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Day trip to Narbonne

Canal de la Robine to the Mediterranean

Before we settled on Carcassonne as our new hometown, we made of list of other French cities that seemed to match our tally of criteria. We were looking for a market town that also had grocery stores we could visit when the market wasn’t open and a population of around 50,000 people. A train station was a must-have as was a river, canal or seaside to walk along. That initial list had 16 entries, a few of which had a check mark beside every requirement. One of those is just a 30-minute train ride east towards the Mediterranean Sea: Narbonne. Read the rest of this entry

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Blanket of what ?

Bubbly bottles of blanquette

Sometimes I mishear things. It’s not that I’m going deaf; it’s more about concentrating on every single word that someone is saying in French which opens up multiple opportunities for misunderstandings. Last Saturday at the market we saw a friend who asked us what we were doing that evening because she was fixing a blanquette de veau (veal in cream sauce) and would love us to join her and several neighbors for dinner. We were definitely not going to turn down a wonderful chance like that especially when it meant we’d get to spend some time with people we hadn’t see in a while. On the walk home, Bill and I discussed what wines we should take and we settled on some bottles of Blanquette de Limoux. After all, if dinner was going to be a blanquette why not accompany it with a few glasses of blanquette? Read the rest of this entry

Football, fresh fruits, flowers and fêtes

The fountain filled with fruit and vegetables

We’d have to try pretty hard to be bored around here, especially on weekends. On Saturdays, even if we don’t really need any fresh fruits and vegetables we still walk to the market just because it’s such an entertaining event. It’s colorful, lively, convivial and we always run into people that we know who want to stop for a chat over a coffee or a glass of wine at one of the many sidewalk cafés that surround the square where the market is held. The marble fountain there, completed in 1771, is typically filled with cascading falls but during last week’s Fresh Attitude festival the water was replaced by many of the fruits and vegetables normally on sale at the booths that jam the square. But that isn’t the only colorful spot in town. Read the rest of this entry

Chocolate bunnies, eggs, bells, and fish

Chocolate fest poster from the city’s website

Carcassonne has many shops that sell just one product: chocolate, and we’ve been to most of them. Naturally we’ve had to sample the goods at each location in the interest of being able to recommend to visitors where they should go. Since we’re still in that decision-making process, we returned to some of these boutiques for a second opinion. As you might expect at this time of year, the window displays all featured what we typically think of as treats at Easter: colorful eggs, long-eared bunnies, plus cute chicks and hens. But what about those bells and fish? Read the rest of this entry

Comfort food

Plate of the day

Plate of the day

One morning last week I happened to look out the kitchen window just as a couple of our neighbors from the end of the street were passing by. They were clearly on the way to the market, rolling cart in tow, but stopped long enough for a quick chat. Francis told me that they were going to buy the ingredients for a choucroute that his wife, Isabelle, always made at this time of year. That word sounded familiar and it only took a minute to pull out an ad that we had saved from our favorite bistrot promoting their 10 euro/dollar plate of the day: Choucroute-charcutière. Read the rest of this entry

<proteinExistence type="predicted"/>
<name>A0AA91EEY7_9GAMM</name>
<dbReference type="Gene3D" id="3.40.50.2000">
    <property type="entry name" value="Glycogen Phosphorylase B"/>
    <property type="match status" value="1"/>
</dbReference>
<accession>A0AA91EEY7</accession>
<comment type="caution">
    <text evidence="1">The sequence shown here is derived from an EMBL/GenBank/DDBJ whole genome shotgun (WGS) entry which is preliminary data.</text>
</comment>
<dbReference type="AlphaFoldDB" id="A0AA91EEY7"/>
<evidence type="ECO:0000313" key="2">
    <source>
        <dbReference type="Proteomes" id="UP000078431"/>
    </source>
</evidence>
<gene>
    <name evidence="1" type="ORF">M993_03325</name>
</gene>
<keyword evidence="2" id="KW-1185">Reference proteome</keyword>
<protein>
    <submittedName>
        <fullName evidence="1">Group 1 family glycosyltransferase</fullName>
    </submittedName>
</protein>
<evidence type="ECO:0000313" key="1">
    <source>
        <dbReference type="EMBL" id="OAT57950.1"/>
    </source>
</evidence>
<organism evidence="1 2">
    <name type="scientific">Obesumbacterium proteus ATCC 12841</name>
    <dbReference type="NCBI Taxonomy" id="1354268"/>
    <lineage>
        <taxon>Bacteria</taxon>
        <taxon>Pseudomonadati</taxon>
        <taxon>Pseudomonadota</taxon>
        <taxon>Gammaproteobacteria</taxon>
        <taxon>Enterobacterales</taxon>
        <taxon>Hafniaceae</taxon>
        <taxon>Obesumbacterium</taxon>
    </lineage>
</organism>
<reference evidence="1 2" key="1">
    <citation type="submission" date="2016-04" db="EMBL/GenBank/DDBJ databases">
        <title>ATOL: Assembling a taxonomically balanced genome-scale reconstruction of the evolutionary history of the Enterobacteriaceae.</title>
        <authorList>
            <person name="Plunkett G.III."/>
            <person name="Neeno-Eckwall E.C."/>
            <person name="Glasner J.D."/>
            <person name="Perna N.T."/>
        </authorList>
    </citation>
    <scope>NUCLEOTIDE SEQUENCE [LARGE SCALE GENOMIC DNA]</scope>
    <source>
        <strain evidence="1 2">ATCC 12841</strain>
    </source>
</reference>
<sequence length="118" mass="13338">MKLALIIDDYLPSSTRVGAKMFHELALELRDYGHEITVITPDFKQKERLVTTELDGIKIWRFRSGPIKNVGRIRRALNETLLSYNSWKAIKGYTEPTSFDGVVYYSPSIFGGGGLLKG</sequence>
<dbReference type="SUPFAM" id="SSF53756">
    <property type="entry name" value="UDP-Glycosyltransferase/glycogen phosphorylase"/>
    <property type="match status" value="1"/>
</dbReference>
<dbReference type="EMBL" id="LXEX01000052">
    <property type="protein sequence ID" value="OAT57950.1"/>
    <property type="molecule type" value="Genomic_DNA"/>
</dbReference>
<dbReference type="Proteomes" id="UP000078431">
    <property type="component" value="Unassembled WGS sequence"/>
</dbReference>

Winter blooms

Traditional winter blooms at the base of the war memorial

Traditional winter blooms at the base of the war memorial

Former Carcassonne residents Tracy and Alan, whose “An Italian Point of View” blog we follow (link in the right column), told us that although the streets here might seem deserted if the weather is bad, as soon as the sun comes out, so do the people. That was definitely the case last weekend when the city seemed to come alive after being cooped up for several days running. Read the rest of this entry

Close to home

Onions by the 5 kilogram sack

Onions by the 5 kilogram sack

Although I grew up in a city in Virginia with twice the population of Carcassonne, we still weren’t that far from the farms that produced a lot of the food we ate. Leisurely Sunday afternoon drives would take us out into the country where our parents could buy vegetables that had been picked that morning and we could have them for dinner that night. I remember as a child being overwhelmed by the huge burlap sacks holding 50 pounds (23 kilograms) of peanuts, standing taller than I did at the time. Recently, although our backpacks weren’t quite that heavy (but felt that way), we did bring back from the market a woven bag of 5 kilograms (11 pounds) of onions. At a cost of only 1.49 euros for that entire sack, it was hard to pass up. Read the rest of this entry

Renestance

French Lifestyle Dream

A new life in Lille

Tales of a Brit who moved to Hauts-de-France

Southern Fried French

Two American Guys & Their Dog Move to France

wcs

Two American Guys & Their Dog Move to France

Chez Loulou

Two American Guys & Their Dog Move to France

The Vicious Cycle

A man searches for meaning...in between leg shavings

Post-Industrial Eating

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An Italian Point Of View

Alan and Tracy's Expat Adventures